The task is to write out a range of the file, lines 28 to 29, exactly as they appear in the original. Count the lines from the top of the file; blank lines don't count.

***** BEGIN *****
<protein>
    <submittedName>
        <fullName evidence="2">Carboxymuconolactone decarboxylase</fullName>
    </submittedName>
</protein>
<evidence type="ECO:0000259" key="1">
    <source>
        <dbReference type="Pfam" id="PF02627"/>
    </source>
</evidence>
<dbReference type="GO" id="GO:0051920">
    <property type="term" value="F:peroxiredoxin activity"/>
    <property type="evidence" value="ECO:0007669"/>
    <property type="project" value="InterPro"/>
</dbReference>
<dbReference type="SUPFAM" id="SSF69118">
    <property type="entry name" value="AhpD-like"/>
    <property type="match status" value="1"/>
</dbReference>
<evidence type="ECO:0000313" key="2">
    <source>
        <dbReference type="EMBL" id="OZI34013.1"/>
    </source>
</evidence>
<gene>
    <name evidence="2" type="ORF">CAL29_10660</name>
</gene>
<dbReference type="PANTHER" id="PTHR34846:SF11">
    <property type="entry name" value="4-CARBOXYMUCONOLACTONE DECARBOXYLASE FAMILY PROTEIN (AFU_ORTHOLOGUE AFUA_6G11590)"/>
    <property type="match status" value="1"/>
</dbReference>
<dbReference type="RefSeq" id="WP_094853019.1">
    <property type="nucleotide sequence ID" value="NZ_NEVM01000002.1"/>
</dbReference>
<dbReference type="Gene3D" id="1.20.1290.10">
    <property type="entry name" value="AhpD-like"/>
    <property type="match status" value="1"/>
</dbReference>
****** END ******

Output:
<dbReference type="PANTHER" id="PTHR34846:SF11">
    <property type="entry name" value="4-CARBOXYMUCONOLACTONE DECARBOXYLASE FAMILY PROTEIN (AFU_ORTHOLOGUE AFUA_6G11590)"/>